Prod anywhere in the new Q7’s interior and you will be greeted by friendly surfaces all-around –- there are no scratchy plastics to speak of. It also feels built to within very small tolerances, as everything just feels sturdily assembled.
A neat quality touch is the infotainment screen retraction system. Not only is it very silent and smooth, but once retracted, the screen stows away flush –- a very neat touch.
There seems to be little to fault with the way it’s screwed together, and overall it feels... well, like any other upper-range Audi.
Judging by the number of storage spaces dotted throughout its cabin, the Q7 seems to have been thought out as a luxurious family carrier. Space for rear occupants its is excellent, headroom is mostly generous and as for the third-row passengers, well, they’ll be fine on short journeys.
Audi’s latest interpretation of the MMI interface is simple to use and has pretty graphics. There’s no touchscreen here, but you won’t mind it as the physical controls provided are easy to intuit; their existence will also mean less time spent looking at the screen and not at the road.
However, one thing I noticed was that pretty much all information shown on the central screen was also shown in the digital gauge cluster screen too. For this reason, throughout my drive I mostly kept it tucked away in the dash, only occasionally popping it up to mess with the suspension settings.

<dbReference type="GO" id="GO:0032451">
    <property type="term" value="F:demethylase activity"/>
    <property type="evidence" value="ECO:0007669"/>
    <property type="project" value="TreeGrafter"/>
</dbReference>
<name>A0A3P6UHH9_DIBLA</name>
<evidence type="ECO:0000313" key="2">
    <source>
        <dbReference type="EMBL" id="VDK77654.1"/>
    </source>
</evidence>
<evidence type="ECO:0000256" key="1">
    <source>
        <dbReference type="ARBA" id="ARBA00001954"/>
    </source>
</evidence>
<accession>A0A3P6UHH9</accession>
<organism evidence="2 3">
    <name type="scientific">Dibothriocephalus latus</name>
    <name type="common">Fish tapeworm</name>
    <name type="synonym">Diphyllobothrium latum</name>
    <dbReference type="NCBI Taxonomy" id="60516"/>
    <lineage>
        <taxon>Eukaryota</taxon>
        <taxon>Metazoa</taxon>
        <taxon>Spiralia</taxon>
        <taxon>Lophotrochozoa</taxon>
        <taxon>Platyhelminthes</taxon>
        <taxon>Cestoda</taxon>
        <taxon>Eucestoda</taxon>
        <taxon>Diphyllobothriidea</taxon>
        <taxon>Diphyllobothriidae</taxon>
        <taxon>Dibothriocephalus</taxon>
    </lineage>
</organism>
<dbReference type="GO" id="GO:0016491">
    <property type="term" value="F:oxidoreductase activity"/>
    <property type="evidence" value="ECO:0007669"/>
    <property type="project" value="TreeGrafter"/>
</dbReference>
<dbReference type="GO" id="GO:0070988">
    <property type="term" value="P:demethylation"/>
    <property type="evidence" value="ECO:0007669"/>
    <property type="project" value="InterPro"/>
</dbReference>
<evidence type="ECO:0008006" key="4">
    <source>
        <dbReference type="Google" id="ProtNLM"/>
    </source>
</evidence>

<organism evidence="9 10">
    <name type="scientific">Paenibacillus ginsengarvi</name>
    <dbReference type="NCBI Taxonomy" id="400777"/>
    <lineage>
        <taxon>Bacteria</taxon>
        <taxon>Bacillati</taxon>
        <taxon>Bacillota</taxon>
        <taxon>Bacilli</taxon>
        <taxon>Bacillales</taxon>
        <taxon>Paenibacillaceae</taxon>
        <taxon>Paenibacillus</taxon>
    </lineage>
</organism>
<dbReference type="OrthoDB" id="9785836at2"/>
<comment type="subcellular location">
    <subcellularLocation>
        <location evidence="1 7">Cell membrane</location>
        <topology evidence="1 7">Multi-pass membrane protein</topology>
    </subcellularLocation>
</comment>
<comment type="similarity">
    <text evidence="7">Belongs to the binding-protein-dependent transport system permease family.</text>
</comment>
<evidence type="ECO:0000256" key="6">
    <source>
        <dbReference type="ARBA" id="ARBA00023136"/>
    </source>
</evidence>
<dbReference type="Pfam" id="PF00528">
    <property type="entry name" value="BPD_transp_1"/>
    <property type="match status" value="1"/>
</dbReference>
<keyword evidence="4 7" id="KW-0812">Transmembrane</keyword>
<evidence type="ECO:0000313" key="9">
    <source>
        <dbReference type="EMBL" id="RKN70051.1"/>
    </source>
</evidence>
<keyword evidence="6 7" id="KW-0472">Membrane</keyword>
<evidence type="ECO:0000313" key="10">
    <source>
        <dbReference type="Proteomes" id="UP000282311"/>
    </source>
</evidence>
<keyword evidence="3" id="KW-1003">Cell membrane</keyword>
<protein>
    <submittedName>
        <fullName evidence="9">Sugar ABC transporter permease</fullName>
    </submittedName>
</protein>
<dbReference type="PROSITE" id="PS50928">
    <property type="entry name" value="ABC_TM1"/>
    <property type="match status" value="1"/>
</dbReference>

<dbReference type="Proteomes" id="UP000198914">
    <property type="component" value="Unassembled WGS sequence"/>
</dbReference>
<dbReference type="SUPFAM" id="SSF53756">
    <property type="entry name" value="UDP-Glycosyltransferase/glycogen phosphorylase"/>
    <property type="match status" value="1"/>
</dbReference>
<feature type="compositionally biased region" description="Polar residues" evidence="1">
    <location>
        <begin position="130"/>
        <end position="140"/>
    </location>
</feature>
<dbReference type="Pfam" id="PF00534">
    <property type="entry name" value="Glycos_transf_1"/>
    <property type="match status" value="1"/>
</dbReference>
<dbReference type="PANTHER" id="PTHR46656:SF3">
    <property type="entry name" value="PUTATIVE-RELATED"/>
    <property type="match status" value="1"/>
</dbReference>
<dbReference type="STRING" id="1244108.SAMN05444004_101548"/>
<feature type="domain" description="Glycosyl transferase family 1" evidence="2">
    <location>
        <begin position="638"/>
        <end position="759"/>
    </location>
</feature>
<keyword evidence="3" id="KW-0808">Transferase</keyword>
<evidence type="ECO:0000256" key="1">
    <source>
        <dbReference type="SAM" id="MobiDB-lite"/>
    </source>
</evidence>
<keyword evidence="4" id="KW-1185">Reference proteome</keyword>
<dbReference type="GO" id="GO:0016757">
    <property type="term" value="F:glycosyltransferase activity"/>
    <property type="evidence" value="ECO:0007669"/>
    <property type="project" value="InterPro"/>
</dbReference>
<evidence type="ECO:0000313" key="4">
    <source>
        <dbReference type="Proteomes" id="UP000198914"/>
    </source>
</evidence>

The new and improved V6 TDI from Audi is a star in its own right. Its 268 hp obviously don’t tell the whole story, and it’s the 600 Nm of torque that really gets things moving.
Having easy access to this much torque means you don’t need to apply too much throttle, so while cruising, you will be whisked along at no more than 1,500 rpm.
This means you should see around 8 l/100km on the open road, and no more than 11 l/100km in the city. The automaker says it can do even better, but the numbers above give you an idea of what you can achieve without resorting to hypermiling techniques.
Our tester had pretty much all the bells and whistles you can specify on a Q7, including the full range of active safety aids which, incidentally, are some of the best I’ve ever used.
Points go out to the adaptive dampers which did their job well, regardless if that job was comfort or roll-reduction, and also to the all-wheel steering system.
The latter was really a highlight, and it not only enabled the Q7 to be more maneuverable at low speeds, but also made it more agile and predictable at higher speeds.
Audi only recently started to build SUVs –- not much more than ten years ago –- and the latest Q7 is proof that they’ve gotten better at making them in the meantime.
The previous one was popular because of what it was (an Audi SUV), and aside from its excellent interior, it wasn’t really all that talented at anything in particular. With the latest model, though, you can actually derive some pleasure from being behind the wheel.
We wouldn’t dare call it fun, but we can say it’s among the better handling big SUVs nowadays. Its range of diesel and petrol gasoline engines is wider and better than ever, its interior is so much more modern than before, plus it can still seat seven adults inside.
As a package, it definitely feels more substantial and well thought out than before, so if you are in the market for something luxurious and big that can go off road, then do by all means consider the Q7 too.